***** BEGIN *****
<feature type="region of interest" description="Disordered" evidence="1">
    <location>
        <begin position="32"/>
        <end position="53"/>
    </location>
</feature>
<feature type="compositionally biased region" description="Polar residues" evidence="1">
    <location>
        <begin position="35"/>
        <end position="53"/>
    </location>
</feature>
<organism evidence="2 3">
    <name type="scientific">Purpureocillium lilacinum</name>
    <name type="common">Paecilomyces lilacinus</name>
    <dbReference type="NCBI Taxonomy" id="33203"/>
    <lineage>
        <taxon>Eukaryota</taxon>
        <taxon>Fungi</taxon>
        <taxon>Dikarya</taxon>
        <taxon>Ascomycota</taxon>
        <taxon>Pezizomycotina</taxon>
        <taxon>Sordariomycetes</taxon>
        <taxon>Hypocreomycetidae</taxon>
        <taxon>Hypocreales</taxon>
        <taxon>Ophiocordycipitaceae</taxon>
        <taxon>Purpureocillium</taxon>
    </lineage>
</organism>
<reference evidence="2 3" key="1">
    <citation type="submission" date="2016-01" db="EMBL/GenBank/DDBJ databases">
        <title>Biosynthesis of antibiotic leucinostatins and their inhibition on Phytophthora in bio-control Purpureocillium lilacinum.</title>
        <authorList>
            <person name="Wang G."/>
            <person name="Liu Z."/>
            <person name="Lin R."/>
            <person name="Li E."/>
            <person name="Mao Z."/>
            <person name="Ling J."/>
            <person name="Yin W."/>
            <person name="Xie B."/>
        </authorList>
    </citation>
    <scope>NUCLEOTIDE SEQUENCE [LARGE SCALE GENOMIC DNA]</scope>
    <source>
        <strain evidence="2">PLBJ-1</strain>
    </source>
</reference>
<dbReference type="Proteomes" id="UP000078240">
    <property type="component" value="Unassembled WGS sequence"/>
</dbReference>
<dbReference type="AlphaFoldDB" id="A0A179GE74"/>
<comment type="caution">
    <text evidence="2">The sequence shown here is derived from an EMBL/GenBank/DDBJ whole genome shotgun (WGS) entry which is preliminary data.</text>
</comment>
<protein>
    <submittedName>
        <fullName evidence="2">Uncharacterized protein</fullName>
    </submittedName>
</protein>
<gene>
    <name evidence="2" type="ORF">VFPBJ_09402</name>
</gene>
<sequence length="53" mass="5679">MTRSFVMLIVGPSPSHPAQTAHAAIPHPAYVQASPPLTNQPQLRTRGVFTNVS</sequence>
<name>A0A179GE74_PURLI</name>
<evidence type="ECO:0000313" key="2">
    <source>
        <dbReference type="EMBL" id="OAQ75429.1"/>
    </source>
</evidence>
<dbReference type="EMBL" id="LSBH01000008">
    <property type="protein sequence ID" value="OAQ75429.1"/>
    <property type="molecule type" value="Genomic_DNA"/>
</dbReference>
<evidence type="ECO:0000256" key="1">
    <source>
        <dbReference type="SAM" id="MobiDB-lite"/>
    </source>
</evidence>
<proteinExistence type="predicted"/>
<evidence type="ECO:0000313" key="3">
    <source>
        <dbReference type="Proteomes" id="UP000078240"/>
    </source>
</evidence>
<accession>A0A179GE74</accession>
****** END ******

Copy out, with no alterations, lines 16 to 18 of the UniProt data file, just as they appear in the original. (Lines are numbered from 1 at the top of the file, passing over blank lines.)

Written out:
    <dbReference type="NCBI Taxonomy" id="33203"/>
    <lineage>
        <taxon>Eukaryota</taxon>